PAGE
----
In the meantime, why not have a look at last year’s winners and shortlist – there are fantastic works in there from Alan Bigelow, Kaitlyn Ensley, Dean Hammer, StoryMax, Robin Johnson, Phantom Williams, Lynda Clark, Serge Bouchardon, Mez Breeze & Dreaming Methods, and more.

Normal Deviation Anthology

Normal Deviation anthologyIt’s almost there! All the stories are in and edited to perfection. DeAnn and I are about to sit down and puzzle over the best order, along with font choices and all the ephemera that is involved in pagination, bios, and intros (maybe an outro?). We’ll be re-launching our Kickstarter to support the anthology in April, and expect to release in May, so keep an eye on this space and/or subscribe to our Normal Deviation mailing list.

The Wonderbox Podcast

Wonderbox PodcastI’m pretty excited about this one. I’ve been wanting to do a podcast for ages, but could never pin anyone down to chat with me/keep me from making each episode 3 hours long. Jordan Glendenning, a digital writer and one of my PhD students, is luckily just as enthusiastic about podcasts as I am, and a lot better at timekeeping.

This twice-monthly podcast will delve into all things digital fiction – what is it, where is it, what are the cool things it does, what role is it playing in culture, and just about anything else we can think of. Have a listen whether you’re new to digital fiction, or you’re a digital writer/researcher yourself – we hope everyone will find something interesting and entertaining in it. Subscribe on iTunes, Stitcher, and Podbean (or through your preferred podcast app).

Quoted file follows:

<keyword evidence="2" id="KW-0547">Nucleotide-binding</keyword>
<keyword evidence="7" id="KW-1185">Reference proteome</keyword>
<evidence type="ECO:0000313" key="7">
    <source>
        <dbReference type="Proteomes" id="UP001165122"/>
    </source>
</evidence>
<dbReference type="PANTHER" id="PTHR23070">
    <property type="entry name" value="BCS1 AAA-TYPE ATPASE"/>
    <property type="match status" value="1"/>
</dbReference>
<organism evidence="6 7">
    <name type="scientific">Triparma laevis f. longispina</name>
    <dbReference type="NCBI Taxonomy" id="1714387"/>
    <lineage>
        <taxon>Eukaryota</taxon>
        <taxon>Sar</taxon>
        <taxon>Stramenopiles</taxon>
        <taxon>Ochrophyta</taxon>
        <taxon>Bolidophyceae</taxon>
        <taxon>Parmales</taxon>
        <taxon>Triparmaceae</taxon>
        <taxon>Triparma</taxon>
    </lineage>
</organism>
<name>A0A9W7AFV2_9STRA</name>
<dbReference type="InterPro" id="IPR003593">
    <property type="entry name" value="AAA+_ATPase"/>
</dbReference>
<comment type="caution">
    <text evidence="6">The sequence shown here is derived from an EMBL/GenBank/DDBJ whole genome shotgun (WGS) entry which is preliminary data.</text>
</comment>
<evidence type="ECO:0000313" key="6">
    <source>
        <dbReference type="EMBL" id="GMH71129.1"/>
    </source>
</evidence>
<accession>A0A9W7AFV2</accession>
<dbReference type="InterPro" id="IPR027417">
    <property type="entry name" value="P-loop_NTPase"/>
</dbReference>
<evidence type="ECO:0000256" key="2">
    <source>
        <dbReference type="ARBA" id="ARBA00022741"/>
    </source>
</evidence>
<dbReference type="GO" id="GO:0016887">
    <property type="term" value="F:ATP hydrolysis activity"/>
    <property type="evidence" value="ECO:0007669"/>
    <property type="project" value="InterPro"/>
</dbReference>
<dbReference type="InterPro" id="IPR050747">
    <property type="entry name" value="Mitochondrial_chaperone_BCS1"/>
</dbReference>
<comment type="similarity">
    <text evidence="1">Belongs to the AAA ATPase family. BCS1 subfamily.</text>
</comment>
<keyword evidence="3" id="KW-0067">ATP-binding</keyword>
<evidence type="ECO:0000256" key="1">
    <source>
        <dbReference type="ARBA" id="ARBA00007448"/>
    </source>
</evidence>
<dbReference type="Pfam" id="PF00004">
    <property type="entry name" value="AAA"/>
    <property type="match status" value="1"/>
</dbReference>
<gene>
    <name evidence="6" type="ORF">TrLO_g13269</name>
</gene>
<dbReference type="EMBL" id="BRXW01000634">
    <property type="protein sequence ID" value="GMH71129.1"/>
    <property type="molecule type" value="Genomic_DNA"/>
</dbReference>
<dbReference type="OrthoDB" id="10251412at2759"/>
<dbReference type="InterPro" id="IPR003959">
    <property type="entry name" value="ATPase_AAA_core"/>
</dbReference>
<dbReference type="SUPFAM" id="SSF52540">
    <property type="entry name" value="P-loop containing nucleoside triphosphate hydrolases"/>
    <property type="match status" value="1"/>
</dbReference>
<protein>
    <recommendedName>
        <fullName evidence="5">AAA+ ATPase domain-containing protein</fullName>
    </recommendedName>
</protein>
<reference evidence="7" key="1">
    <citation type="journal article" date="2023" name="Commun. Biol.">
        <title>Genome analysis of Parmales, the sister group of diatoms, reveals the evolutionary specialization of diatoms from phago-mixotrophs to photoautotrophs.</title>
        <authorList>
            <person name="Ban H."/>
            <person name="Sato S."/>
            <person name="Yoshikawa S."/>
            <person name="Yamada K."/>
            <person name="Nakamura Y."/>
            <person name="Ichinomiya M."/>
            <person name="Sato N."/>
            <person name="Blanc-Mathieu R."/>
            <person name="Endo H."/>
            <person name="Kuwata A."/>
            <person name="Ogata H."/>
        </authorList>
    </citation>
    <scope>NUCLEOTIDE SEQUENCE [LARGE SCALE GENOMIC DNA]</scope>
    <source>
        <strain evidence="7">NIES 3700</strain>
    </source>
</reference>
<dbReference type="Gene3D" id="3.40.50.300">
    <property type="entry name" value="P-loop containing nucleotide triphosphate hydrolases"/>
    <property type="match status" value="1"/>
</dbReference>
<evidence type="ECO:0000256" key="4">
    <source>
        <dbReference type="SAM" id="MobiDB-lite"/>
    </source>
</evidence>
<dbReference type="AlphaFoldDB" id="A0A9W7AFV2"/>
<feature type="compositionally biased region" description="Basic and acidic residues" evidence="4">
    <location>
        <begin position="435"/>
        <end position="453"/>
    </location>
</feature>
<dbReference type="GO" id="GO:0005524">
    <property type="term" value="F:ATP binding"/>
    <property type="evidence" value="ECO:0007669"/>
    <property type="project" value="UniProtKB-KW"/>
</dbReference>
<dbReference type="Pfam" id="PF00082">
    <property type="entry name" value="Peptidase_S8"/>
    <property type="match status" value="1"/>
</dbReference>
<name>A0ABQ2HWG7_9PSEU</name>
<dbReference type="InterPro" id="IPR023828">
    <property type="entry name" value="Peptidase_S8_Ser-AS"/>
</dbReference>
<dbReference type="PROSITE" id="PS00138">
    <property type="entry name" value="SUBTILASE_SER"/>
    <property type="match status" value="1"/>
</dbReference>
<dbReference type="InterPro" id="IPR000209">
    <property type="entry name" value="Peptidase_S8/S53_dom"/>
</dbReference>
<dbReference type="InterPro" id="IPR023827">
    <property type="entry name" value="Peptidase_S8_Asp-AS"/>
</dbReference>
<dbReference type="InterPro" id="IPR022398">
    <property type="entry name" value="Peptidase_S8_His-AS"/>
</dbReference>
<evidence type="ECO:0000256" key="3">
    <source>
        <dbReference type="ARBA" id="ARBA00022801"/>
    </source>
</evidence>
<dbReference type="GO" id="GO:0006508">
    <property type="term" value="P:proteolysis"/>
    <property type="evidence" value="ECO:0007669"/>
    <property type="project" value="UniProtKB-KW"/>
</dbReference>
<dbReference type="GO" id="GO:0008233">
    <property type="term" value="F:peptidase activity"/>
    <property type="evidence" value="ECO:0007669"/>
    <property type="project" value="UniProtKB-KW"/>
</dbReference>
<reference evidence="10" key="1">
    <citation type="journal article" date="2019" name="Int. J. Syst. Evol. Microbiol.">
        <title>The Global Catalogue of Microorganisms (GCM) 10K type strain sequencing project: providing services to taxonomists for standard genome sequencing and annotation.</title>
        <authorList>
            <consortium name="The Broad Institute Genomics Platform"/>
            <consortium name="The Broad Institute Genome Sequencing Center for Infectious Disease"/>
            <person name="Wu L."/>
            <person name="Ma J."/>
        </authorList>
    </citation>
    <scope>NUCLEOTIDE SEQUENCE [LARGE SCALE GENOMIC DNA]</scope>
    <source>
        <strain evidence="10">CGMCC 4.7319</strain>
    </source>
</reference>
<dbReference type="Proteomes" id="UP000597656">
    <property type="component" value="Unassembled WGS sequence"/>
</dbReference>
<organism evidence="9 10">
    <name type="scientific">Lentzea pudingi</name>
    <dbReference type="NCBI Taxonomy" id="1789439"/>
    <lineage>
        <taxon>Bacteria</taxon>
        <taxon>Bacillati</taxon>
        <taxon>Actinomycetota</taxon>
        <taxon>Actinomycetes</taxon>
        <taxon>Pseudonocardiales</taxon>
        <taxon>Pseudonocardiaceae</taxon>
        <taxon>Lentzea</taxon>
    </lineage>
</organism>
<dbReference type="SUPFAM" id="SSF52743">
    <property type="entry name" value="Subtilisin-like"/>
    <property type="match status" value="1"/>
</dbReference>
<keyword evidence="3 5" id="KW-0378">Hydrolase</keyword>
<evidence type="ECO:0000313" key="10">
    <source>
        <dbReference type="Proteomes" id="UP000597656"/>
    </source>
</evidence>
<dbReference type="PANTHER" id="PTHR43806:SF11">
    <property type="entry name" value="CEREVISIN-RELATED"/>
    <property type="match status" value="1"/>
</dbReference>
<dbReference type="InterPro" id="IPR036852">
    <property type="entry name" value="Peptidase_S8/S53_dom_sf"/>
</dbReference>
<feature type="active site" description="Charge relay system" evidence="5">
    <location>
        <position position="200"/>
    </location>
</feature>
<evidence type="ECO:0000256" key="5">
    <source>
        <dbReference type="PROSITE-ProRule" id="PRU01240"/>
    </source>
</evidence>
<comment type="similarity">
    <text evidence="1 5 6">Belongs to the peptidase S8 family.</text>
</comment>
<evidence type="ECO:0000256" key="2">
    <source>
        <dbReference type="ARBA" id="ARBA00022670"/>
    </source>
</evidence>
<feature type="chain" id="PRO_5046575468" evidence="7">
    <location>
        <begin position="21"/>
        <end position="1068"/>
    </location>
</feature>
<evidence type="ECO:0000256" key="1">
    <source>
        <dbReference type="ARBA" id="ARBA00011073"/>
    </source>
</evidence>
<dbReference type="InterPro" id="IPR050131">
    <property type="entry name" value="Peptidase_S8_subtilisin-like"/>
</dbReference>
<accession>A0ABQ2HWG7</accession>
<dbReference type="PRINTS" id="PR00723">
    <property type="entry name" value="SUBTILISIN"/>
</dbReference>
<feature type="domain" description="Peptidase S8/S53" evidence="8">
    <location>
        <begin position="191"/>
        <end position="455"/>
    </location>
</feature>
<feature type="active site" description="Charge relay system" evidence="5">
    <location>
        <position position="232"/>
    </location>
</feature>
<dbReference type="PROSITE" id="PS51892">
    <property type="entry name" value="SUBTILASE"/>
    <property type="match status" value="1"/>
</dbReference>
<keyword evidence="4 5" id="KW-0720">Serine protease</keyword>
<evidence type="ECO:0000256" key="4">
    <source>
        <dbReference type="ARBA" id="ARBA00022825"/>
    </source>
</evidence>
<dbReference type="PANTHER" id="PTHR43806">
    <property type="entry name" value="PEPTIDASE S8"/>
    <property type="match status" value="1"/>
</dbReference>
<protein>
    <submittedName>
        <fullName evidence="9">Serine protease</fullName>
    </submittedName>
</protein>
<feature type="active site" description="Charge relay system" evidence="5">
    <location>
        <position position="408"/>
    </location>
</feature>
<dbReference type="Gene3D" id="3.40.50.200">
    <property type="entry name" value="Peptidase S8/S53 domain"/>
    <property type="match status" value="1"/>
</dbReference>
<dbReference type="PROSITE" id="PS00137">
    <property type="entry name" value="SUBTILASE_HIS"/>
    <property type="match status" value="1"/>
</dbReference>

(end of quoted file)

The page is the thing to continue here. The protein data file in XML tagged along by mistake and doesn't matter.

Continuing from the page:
Hyperstories

The Pyxis MemoI have more hyperstories in the works, building on The Futographer and my latest, The Pyxis Memo. We had a fantastic 24-hour Create-a-thon last week, and I spent a good 12 hours of it brainstorming my next hyperfiction/ebook hybrid: Death After Death. The ex-geneticist geek in me even got to Punnet Square the number of possible endings I’d created for the story (and then backtracked quickly – 1024 is ambitious, even for me!).

These hyperstories are the key focus of Wonderbox’s current publishing aims, so if any writer out there has work (such as Twine games) that you could envision becoming an ebook, get in touch.

For the Future…

As many may know, my vision for Wonderbox isn’t just for it to be a review site and publishing imprint. The ultimate goal is to create a marketplace arm where digital writers (of any and every genre and development platform) can self-publish their work – the Kindle Direct Publishing of the digital fiction world, as it were.

Toward that end, I have various funding applications out, in order to develop the site, provide server space for hosting the works, market them, and bring greater mainstream awareness to the form.

Until these come in, however, we’ll keep doing what we do – reading and writing about great digital and speculative fiction!